It was an incredible run that captain Martin Laurendeau feels was actually put in motion with a loss back in February 2012, when Canada dropped a 4-1 decision to a French side anchored by Jo-Wilfried Tsonga.
"What I liked was the way our guys responded and rebounded from that," Laurendeau said Wednesday on a conference call. "France is very deep, has a great tradition at Davis Cup. It really helped us as a reference point, just a way to approach the competition as a team.
"I think it reinforced the bond and the team chemistry with the guys."
Canada bounced back later in the year with a solid 4-1 victory over South Africa at Montreal's Uniprix Stadium, with singles star Milos Raonic of Thornhill, Ont., leading the way with a pair of victories.
The win kept Canada's spot in the World Group and helped instil a feeling that the team belonged at the top level. Over the three ties that followed, the Canadians went out and proved it.
The breakthrough season began with a first-round upset over top-ranked Spain in Vancouver. The Canadians returned to the indoor hardcourt at the Thunderbird Sports Centre two months later for an impressive quarter-final win over Italy.
Canada then hit the road and pushed a powerhouse Serbian side the distance in front of a raucous crowd at the Belgrade Arena. Vancouver's Vasek Pospisil turned in a game performance in the fifth and deciding match on the indoor clay before falling to Janko Tipsarevic.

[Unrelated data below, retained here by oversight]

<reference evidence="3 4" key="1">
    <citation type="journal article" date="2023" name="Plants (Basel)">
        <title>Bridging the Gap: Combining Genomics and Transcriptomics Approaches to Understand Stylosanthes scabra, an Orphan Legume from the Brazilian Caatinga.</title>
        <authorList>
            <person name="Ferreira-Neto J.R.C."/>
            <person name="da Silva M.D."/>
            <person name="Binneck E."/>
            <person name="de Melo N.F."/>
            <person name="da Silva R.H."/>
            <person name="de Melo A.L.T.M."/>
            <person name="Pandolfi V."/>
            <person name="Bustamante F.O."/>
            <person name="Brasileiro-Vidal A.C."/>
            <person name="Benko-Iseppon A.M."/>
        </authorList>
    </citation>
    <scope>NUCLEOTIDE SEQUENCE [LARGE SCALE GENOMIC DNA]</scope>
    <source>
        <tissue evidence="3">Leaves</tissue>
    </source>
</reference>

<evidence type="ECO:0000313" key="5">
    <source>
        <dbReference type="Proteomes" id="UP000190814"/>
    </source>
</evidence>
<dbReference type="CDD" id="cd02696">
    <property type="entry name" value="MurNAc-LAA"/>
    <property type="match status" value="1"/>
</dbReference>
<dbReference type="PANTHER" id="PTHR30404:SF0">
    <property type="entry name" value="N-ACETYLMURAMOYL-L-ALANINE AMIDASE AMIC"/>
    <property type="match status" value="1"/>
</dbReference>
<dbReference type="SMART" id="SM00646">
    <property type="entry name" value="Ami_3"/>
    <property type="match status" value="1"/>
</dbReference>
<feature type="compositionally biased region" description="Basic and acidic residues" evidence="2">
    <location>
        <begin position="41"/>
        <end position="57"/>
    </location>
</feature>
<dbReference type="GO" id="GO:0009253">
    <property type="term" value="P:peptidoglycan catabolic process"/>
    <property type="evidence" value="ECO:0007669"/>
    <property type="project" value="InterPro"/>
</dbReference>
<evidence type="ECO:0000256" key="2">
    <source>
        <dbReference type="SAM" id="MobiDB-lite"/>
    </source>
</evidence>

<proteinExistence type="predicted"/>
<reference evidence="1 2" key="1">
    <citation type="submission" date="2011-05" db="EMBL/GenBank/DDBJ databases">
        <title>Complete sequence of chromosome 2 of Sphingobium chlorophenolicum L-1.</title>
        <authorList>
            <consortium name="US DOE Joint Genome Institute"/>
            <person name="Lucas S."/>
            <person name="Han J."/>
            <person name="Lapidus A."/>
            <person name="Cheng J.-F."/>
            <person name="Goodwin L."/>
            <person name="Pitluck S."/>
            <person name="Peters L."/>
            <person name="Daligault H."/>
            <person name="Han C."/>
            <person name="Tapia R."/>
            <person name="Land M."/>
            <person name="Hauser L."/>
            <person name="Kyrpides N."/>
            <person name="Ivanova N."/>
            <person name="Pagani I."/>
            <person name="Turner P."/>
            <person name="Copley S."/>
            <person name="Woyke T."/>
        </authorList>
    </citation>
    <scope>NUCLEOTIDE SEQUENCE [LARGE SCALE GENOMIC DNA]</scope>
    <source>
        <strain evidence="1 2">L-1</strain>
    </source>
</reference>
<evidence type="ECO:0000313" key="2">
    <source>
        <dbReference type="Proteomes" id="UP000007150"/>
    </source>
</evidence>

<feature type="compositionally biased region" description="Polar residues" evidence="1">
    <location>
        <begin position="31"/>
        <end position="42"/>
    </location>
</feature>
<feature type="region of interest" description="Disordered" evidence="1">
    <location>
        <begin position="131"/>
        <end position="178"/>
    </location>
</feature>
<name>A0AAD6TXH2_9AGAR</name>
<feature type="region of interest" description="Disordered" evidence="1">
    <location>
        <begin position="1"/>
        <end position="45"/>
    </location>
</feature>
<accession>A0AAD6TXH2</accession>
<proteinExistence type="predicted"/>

It was a captivating weekend with plenty of drama and two five-set marathon victories for Canada. The effort should provide a tremendous building block for the 2014 Davis Cup, starting with a World Group first-round tie at Japan on Jan. 31-Feb. 2.
"When you go through a Davis Cup weekend like we did against Spain, Italy and now Serbia, it really prepares you for the toughest experience you can go through," Laurendeau said. "So after that, you always feel like you can tackle anything that comes at you and I think the guys have handled that really well.
"They really see now that Davis Cup is big, it's huge, it's very serious and they're all aware of what we can do as a team. They know we can do great things and they're really keen on doing that as best they can."
Doubles star Daniel Nestor of Toronto is 41 now and continues to rise to the occasion. His five-set doubles victory with Pospisil was one of the highlights of Canada's first Davis Cup semifinal appearance in the modern era.
Laurendeau said Nestor has no plans to slow down and expects to be in form for the Japan tie.
"He's going to be looking to be at his peak because there's a Grand Slam (Australian Open) the week before," Laurendeau said. "This guy plays for those big moments so he's going to be doing everything he can to be as fit as he can and continue his contribution.
"He only has one shot at winning a point and he always makes every effort possible to be able to give himself the best chance to do that and I don't see anything different for 2014."
No. 12 Japan holds a 5-0 record against seventh-ranked Canada, though the two teams have not faced each other in Davis Cup since 1938. Japan is making its return to the World Group in 2014 after a one-year absence.
The host city for the Canada-Japan tie will be determined at a later date.
Pospisil turned his ankle on the final point of the Serbia tie but it doesn't appear to be a serious injury.
"It's not the first time he's gone over on an ankle," Laurendeau said. "It seems like the swelling and the injury is under control. Now it's just a matter of the (doctors) figuring out when exactly he can step back on the court. At this stage it's day to day from what I hear."
Expect Canada's 2014 roster to look much the same as the last few seasons. It's a squad that appears to be positioned for even bigger things in the future.
"We went from being qualifiers to being seeded in the main draw in the World Group," Laurendeau said. "That's big progress, huge progress in just a couple years and I'm very proud of the way the guys have done that."Suggest a correction